Strengthening Constitutional Self-Government

No Left Turns

Pre-Mortem Postmortems

1. Well, the web is full of them. David Brooks allegedly said somewhere very recently, for example, that Obama would win by nine. That’s close to the predicton he made at Berry last April and one I made for different reasons in August. David said that the election would be close until the last couple of weeks, when there would be a sharp break one way or the other. The issue: Is Obama up to the job? If he shows he is, he wins. If not, McCain is a solid alternative. Well, David might say, if asked today, that the economic crisis just caused the break to happen early. I still 1980 is most relevant analogy. This election could morph into something much worse if the Republicans get too dispirited and their bases get de-energized. Still, there remains the ghost of chance that the early break will fade. The election in 1980 occured just the right week for Reagan, maybe this week is Obama’s peak.

2. Evans and Novak say the Republicans nominated the wrong candidate. A guy with high-powered economic expertise could carry the day for them. Well, until the economic crisis, it was thought that only McCain among the Republicans could win, because he could play the maverick card. And mobody much feels the love for Mitch. It is true that, knowing what we know now, Mitch might be a real match for Obama under these exact, unforeseeable circumstances.

3, Ivan the K suggested to me that one gimmick McCain might try now is to say he’ll make Mitt his Secretary of the Treasury/Bailout Czar. And then send him on the road for cogents partisan (yet still true) explanations of what caused and what can cure what ails us financially. I really think this would have more promise than screaming Ayers and Wright, although I still doubt it would work. Mitch could rule on the health care issue. He got it done, so to speak, in Massachusettts.

4. Any fair person has to admire the way Obama has negated McCain’s foreign policy advantage. He hasn’t said anything McGovernite or even European in a while, and it turns out to be an advantage for him that he doesn’t have much of an official voting record.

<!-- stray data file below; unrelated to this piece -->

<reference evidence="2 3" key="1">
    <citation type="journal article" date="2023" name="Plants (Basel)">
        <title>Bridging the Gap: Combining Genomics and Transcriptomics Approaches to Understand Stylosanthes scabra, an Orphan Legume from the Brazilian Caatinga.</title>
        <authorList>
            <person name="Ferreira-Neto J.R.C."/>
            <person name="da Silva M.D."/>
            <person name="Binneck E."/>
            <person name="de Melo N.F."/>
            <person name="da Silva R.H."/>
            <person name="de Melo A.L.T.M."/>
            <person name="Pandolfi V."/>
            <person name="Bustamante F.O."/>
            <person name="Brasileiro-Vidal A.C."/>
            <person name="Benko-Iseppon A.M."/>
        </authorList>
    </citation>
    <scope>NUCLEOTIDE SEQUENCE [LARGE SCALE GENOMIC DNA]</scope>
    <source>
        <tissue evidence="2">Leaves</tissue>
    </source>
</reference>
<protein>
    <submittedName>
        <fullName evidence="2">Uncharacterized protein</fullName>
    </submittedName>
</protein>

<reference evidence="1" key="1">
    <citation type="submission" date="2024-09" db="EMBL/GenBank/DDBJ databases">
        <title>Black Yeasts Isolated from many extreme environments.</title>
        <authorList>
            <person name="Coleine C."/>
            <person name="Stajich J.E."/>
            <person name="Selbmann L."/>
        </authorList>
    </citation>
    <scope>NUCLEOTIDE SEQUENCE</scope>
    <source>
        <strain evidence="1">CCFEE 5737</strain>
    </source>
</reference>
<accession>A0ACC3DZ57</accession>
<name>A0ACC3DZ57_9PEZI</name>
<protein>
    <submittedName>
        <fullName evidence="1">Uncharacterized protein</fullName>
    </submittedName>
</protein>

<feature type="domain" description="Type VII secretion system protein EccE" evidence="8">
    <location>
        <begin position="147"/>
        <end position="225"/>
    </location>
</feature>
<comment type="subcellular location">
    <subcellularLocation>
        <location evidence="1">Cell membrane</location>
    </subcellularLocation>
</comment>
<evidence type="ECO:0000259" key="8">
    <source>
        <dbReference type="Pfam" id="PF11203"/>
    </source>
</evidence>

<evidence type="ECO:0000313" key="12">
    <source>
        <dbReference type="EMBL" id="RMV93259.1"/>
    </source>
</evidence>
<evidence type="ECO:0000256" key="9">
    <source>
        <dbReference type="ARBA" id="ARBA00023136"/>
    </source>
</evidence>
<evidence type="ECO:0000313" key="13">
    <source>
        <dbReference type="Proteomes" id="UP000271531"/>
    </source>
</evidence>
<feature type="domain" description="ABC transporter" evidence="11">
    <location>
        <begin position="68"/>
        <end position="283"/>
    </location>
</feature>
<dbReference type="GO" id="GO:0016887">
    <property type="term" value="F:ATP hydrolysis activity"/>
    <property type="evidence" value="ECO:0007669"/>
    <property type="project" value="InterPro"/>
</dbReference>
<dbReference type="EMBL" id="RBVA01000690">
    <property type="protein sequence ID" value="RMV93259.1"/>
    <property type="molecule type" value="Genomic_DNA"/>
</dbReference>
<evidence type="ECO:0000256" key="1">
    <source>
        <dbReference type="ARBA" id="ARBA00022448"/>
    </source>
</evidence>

5. Good news: Rasmussen reports that McCain and Senator Chambliss have significantly widened their narrow leads in Georgia. And Al Franken’s lead is now within the margin of error.

Discussions - 6 Comments


More of Lawler's now-daily defeatism. On top of that "admiration" for Obama's foreign-policy spin. And on top of that, a demand that we, too, be "fair" and admire the success of such spin. Jesus Christ, Lawler.

Brooks is a sniveling East Coast establishment weasel.

He's just upset about his man. Why, OF COURSE an east coast liberal Rockefeller like Mitt was the way the GOP should go....

It was obvious that when the only conservative in the field (Huck) proved to rough that 08 was not the GOP's year. Thank goodness. Who wants more of the same?

Seriously, what is Mr. Lawler’s credentials - what sort of "conservatism" is this, exactly?

“no left turns” my butt…

PVC and Christopher,

I don't think this is defeatism, it's realism. This election should serve as a wake-up call for conservatives. The base of the party is in demographic decline. the Republican/Conservative brand is now defined by an extremely unpopular president. The Reagan Coalition is highly stressed. Free market principles are being abandoned by people of both parties. We have no coherent foreign policy. We don't have a strong bullpen of Republican talent (Bobby Jindal excepted). With the House, Senate, and Presidency, we failed to meaningfully reform our nation's biggest entitlement programs; and by most reasonable estimates we are about to lose the Presidency and massive margins in the House and Senate. Not to mention, the U.S. economy is *possibly* the worst it's been in 70 years and our military capabilities are stretched by two ongoing wars (BTW: failure on any of these fronts will be laid at the feet of Republicans, rightly or wrongly). I hope McCain finishes strong, but Conservatives and Republicans should admit the very difficult road ahead, and in doing so, should take a long, hard look at the principles and strategy of the movement. Anything else is negligence, not eternal vigilance.

John from Berry, most of what you say I agree with. (I strongly disagree with your implicit blame of Republicans for failing to reform entitlements. That would have required substantial cooperation from Democrats, which didn't happen because they are selfish demagogues with no sense of statesmanship. But the rest I agree with.) Here's where we part company: I believe conservatives can say these things among themselves, but should also focus -- and focus much more -- on victory while there is still an election going. The day after the election, win or lose, we can go back to public breast-beating and analysis. It's talking down our chances in public before the election that I find defeatist.

Peter, if you listen to Obama's foreign policy views with care, it should disturb us. In the debate, there was not a single govt. friendly to the US that he suggested working with or even persuading to do what he thinks they need to do -- not Pakistan, Afghanistan, Iraq, or Georgia. In every case Obama the "tough one" wants to TELL them what they need to do. The only case where he would "persuade" evidently is respecting our adversary, Iran. So Obama's view comes down to making our allies do what he wants and working with America's enemies. I call that soft imperialism," and it has become characteristic of the Democrats lately. It substitutes for truly tough foreign policy.

McCain speaks very differently about working with allies, for example, his great care in avoiding explicit demands to bring US forces into Pakistan to wipe out AQ.

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